The DA said in a statement on Monday that it would be reporting EFF deputy president Floyd Shivambu to parliament’s ethics committee over a report alleging that he had used funds looted from VBS Mutual Bank to pay for his wedding.
The MP allegedly spent more than half a million rand on a “luxurious wedding” in April 2017 using money allegedly linked back to VBS through a company called Grand Azania, which was described in the Daily Maverick as a “slush fund”.
The company allegedly received R6.16 million from VBS Mutual Bank and R8.74 million from other dubious sources.
While Shivambu denies any involvement in the company, the Daily Maverick’s investigation unearthed proof that payments for his wedding were made via the Grand Azania bank account.
The Daily Maverick’s report and DA chief whip John Steenhuisen in his statement said they could not find any declarations of these payments in Parliament’s registers for 2017 and 2018.
News24 also consulted the registers, and could not find the declarations.
Shivambu denied any wrongdoing and instead accused Daily Maverick reporter Pauli van Wyk of using state funds for her wedding.
Van Wyk is unmarried.
This is not the first time the DA has laid charges with the ethics committee against Shivambu relating to the VBS saga, as DA MP Phumzile van Damme also complained to the committee about a year ago. Shortly thereafter, she was shouted down by EFF MPs while addressing the National Assembly.
DA chief whip John Steenhuisen said on Monday: “We will be reporting Mr Shivambu to the Ethics Committee of Parliament for an investigation.
“The money reportedly looted from VBS in this manner represents the life savings and retirement nest eggs of ordinary South Africans, and especially that of thousands of the inhabitants of the Limpopo Province’s poverty-stricken rural areas. These are the very people that the EFF and Shivambu claim to represent,” said Steenhuisen.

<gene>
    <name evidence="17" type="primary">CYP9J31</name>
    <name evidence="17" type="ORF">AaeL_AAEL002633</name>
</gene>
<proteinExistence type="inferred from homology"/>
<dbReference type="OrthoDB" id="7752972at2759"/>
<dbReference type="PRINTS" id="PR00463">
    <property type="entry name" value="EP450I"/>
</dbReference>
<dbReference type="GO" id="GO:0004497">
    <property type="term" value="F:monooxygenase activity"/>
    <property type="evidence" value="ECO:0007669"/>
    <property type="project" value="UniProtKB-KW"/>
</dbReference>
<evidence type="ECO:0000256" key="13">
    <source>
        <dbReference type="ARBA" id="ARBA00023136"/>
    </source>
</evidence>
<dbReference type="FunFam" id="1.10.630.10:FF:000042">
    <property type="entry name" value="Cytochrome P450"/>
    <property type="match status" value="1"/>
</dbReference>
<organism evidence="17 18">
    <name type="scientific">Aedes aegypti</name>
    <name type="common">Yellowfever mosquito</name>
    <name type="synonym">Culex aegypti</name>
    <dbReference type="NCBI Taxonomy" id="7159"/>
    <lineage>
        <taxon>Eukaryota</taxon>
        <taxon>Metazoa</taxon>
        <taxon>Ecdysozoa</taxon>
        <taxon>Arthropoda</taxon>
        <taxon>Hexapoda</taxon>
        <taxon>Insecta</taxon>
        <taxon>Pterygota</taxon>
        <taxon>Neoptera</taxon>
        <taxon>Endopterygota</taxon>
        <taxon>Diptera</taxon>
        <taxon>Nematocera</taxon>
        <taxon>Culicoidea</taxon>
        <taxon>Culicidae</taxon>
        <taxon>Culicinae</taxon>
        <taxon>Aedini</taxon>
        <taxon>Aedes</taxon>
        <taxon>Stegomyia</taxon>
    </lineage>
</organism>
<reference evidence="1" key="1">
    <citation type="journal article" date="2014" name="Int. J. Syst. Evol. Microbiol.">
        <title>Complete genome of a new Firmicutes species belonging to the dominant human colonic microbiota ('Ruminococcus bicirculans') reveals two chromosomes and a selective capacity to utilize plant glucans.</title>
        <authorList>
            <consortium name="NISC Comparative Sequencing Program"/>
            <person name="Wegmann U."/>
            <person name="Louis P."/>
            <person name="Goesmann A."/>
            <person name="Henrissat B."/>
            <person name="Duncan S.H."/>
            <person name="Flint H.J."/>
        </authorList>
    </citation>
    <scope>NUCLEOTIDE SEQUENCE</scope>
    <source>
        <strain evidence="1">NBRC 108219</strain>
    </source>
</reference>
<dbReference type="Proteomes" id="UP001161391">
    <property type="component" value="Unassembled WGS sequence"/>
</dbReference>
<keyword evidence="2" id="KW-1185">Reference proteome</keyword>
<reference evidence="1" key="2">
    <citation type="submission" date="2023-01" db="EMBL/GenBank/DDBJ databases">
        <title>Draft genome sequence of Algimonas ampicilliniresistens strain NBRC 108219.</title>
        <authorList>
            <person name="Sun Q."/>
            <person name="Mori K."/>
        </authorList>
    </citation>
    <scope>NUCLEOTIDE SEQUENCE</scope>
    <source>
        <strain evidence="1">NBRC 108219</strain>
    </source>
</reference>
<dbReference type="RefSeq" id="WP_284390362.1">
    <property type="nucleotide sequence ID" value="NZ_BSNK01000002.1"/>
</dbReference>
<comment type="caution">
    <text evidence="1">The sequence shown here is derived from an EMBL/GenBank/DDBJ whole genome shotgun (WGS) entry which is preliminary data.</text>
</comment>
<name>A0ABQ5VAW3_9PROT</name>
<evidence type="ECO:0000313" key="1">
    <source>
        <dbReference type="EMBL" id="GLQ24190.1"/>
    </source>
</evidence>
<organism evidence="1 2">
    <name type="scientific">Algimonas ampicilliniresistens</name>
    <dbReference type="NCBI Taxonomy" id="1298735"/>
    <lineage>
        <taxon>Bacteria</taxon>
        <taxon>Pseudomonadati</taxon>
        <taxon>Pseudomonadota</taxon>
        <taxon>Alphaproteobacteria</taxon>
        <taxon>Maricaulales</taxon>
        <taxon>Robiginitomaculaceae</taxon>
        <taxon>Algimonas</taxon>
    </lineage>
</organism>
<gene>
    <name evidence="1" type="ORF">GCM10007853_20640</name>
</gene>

“In the 2017 register Shivambu declares no sponsorships, property, gifts, travel, consultancies, trusts, or benefits and interests of any kind. His 2018 declarations contain only gifts of soccer tickets and cigars.”
Steenhuisen alleged that even if Shivambu had declared the money he is alleged to have received for his wedding expenses, he would still have been in breach of the code of conduct requiring members of parliament, among other things, to always act in a manner that maintains public confidence and trust in the integrity of parliament.
“It also requires that members adhere to values such as integrity, openness and honesty. Shivambu’s reported actions clearly betray the trust of thousands of voters who believed that the EFF cares about them.”
The DA said the allegations demonstrated that “the EFF do not walk the talk, and that they care very little for the ordinary people of South Africa”.
The Daily Maverick report that investigated Shivambu concluded by pointing out that Shivambu “finds himself in a Catch 22 situation” since he has denied taking money from anyone but close family friends and there was no conflict of interest, none whatsoever”.
The article, however, added: “If he agrees that Grand Azania is his, Shivambu in effect agrees to what may be big-scale corruption and money laundering. If he continues to deny any link to Grand Azania, he will be in trouble with Parliament after the company spent over a half a million rand on his wedding – a crime that may carry a two-year prison sentence.”